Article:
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Towering high

Venkatesh Rangan / Mumbai January 22, 2007

 
The recent government thrust on the power sector only reinforces the strong growth prospects for the transmission tower industry.

If you thought that the Sensex gains at an over 50 per cent y-o-y were exhilarating, consider this: the Business Standard transmission line tower index returned a whopping 141 per cent over the past year. That’s hardly surprising. While aggregate revenues for the industry (the four listed players considered) increased by a whopping 48 per cent y-o-y in the first half of FY07 , net profit margins surged from 3.6 per to 5.8 per cent in the same period.

And with the Q3 results of KEC International and RPG Transmission giving enough news to cheer, it looks like the party has just started.

 

For KEC International, while top line grew by a robust 25 per centin Q3 FY07, operating profit increased by a whopping 90 per cent from Rs 42.17 crore in Q3 FY06 to Rs 80.45 crore. 
 

TRANSMITTING VALUE

 

EPS(Rs)

P/E (x)

2007E

2008E

2009E

2007E

2008E

2009E

KEC international

24.90

34.60

45.00

19.30

13.90

10.70

Kalpataru Power Transmission

51.50

68.03

87.70

22.30

16.80

13.10

Jyoti Structures

6.80

10.90

14.70

23.10

14.40

10.60

RPG Transmission

13.50

19.80

27.60

16.80

11.50

8.30

Source: Analysts Estimates

 
RPG Transmission too has witnessed a nearly 380 basis points increase in its operating profit margin. While the completion of a substantial part of old orders and focus on new high margin projects were well reflected in these results, the prospects for the next two to three years are bright too.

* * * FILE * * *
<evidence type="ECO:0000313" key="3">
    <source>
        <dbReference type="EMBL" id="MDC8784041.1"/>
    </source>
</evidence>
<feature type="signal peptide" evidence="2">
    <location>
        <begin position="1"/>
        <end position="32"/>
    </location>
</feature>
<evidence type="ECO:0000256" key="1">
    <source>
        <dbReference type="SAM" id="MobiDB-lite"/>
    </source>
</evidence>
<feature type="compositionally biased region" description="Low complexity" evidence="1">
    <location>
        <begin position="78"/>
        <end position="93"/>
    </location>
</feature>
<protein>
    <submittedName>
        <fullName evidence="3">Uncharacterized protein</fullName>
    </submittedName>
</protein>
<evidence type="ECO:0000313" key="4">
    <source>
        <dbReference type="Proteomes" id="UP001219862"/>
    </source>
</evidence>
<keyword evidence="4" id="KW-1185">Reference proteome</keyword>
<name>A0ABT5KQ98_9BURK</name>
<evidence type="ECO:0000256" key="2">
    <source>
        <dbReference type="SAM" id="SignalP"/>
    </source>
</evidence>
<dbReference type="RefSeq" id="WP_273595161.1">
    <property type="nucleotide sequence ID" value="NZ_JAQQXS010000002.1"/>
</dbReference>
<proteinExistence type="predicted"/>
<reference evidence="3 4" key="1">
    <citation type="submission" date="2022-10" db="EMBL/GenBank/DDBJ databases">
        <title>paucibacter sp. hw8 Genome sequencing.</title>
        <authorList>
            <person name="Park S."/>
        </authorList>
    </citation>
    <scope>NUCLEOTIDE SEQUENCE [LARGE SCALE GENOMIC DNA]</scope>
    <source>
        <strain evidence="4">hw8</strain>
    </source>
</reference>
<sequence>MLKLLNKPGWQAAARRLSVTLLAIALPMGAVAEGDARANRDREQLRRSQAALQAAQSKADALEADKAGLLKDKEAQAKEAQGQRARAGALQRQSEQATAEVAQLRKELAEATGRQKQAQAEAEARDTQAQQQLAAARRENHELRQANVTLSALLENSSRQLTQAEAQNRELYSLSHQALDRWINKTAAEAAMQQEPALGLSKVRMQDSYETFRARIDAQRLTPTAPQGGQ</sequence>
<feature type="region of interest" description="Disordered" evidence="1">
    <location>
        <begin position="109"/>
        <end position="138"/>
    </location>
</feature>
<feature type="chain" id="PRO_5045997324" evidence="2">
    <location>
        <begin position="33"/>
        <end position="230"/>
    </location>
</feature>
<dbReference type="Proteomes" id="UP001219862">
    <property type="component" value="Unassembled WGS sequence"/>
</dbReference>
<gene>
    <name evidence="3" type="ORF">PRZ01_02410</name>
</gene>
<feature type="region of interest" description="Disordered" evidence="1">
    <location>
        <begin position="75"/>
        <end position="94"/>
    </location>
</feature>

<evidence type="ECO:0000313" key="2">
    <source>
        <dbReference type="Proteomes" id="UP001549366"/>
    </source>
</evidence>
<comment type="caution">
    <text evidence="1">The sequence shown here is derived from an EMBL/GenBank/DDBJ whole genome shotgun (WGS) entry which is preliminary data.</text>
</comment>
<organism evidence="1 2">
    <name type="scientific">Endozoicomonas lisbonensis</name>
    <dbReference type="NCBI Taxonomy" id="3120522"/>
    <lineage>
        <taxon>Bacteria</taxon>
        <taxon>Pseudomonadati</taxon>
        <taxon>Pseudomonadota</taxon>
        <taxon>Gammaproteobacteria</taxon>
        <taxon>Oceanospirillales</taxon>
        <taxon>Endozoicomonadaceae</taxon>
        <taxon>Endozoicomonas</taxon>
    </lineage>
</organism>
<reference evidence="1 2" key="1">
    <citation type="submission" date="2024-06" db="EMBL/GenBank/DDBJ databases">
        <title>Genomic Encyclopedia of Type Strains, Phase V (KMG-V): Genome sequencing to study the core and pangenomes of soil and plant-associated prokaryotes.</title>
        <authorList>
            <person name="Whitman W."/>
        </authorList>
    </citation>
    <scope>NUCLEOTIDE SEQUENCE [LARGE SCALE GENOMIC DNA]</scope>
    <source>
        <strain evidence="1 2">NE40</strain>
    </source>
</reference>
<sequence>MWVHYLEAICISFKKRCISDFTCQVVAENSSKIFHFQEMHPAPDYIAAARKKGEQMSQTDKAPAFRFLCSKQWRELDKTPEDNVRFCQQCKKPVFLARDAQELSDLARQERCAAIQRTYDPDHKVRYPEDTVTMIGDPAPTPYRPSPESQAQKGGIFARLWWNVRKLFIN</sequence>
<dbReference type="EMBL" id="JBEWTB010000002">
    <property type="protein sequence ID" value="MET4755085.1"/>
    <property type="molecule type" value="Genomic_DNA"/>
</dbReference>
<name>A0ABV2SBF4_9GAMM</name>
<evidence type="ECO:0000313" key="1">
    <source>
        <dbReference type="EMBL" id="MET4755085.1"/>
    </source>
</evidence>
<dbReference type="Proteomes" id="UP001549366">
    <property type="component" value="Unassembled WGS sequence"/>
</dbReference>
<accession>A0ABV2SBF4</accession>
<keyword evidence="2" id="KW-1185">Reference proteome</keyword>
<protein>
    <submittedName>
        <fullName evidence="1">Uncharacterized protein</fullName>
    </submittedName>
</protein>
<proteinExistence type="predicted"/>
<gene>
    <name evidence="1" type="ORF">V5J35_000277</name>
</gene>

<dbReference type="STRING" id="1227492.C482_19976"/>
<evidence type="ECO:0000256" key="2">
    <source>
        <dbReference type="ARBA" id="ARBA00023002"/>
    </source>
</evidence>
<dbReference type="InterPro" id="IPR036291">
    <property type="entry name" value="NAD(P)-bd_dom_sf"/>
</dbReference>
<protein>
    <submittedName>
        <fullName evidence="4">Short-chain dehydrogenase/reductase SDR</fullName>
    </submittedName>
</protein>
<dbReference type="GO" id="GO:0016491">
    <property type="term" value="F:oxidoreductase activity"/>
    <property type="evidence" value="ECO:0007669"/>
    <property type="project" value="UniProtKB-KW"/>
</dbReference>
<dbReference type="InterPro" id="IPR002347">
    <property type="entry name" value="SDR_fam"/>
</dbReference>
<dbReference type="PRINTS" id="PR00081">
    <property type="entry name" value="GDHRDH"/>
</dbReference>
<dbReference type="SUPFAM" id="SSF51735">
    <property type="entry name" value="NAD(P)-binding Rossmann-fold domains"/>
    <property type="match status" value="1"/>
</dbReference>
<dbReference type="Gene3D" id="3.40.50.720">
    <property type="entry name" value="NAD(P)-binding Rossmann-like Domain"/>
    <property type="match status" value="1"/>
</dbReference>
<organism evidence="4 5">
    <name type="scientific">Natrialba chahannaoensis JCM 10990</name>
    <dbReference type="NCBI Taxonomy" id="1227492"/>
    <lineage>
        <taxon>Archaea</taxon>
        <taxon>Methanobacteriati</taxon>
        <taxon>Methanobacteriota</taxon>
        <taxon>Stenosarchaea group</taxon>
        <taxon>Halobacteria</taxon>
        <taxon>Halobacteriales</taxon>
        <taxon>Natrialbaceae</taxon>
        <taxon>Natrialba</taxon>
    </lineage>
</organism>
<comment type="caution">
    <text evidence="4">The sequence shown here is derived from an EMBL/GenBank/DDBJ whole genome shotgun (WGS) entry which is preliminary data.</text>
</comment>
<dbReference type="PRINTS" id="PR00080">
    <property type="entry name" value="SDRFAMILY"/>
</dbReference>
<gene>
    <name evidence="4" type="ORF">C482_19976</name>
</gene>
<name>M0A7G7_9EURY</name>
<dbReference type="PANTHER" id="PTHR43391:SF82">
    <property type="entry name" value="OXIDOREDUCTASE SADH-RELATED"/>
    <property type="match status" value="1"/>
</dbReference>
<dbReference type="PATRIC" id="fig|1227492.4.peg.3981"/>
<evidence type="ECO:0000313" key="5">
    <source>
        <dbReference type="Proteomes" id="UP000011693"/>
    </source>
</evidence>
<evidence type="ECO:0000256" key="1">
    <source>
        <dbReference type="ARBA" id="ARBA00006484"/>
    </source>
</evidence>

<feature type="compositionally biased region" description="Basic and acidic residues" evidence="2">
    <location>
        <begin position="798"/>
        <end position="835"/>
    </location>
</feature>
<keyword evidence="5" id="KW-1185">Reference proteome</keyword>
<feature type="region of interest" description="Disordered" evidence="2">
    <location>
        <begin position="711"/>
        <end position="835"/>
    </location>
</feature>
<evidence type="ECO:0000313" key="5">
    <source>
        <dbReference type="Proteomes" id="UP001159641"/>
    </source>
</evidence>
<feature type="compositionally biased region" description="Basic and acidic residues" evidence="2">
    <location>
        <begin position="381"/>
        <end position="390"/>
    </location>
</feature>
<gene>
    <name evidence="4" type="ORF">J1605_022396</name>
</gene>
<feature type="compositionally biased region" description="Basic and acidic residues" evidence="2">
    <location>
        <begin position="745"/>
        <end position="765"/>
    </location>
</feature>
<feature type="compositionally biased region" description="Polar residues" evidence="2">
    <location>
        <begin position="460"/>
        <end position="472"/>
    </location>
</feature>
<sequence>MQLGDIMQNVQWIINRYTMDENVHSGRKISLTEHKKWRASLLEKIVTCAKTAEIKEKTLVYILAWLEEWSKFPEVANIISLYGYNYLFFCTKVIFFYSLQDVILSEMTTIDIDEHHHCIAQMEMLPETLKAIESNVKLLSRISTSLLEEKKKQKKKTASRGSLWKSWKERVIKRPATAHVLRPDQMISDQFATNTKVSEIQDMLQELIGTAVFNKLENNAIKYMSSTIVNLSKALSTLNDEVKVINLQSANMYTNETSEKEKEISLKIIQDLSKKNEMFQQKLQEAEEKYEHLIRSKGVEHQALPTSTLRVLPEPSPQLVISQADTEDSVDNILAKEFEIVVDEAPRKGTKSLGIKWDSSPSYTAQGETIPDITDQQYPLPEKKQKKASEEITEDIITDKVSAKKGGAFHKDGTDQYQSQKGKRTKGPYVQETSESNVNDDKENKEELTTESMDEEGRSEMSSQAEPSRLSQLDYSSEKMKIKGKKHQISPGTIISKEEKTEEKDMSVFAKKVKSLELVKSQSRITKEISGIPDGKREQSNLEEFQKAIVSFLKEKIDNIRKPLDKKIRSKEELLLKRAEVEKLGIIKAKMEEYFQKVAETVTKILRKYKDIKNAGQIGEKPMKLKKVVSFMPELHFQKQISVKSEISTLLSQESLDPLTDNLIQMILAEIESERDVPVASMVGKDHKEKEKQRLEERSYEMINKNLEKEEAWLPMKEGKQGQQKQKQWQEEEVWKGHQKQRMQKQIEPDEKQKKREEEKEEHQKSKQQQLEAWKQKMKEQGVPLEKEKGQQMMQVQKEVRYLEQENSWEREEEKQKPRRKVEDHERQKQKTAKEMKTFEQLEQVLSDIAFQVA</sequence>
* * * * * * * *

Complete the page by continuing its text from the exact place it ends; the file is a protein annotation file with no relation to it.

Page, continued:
And the good news just doesn’t stop here. The recent initiatives by the government inviting private investment in transmission networks will serve as a chief trigger for earnings prospects in the near term. 
 

CHARGED UP

Rs crore

Net Sales

Operating Profit

2007E

2008E

2009E

2007E

2008E

2009E

KEC International

2107.18

2633.96

3266.11

238.10

297.60

366.80

Kalpataru Power Transmission

1495.90

1974.60

2448.50

234.40

295.30

333.70

Jyoti Structures

1040.70

1415.30

1811.60

111.40

152.30

187.30

RPG Transmission

353.10

462.60

606.00

33.70

46.80

63.70

Source: Analysts Estimates

 

Empowering private players
When the Union Minister for power inaugurated the bidders’ conference for power transmission networks last fortnight, it was evident that the government meant business.

 

After the ultra mega thermal power projects, it is now 14 large transmission projects worth Rs 20,000 crore, which are being thrown open to private bidders on a BOOT (build, operate, own and transfer) basis. And, it’s not just the power infrastructure companies like Reliance Energy, GMR Energy and Tata Power who are smiling.

 

Waiting in the sidelines are the transmission tower EPC (engineering, procurement and construction) companies.

 

“In fact, out of the four transmission network projects amounting to Rs 11,000 crore, transmission tower companies would roughly get revenues of Rs 5000 crore,” says Pradeep Dhamdhere, ASK-Raymond James Securities.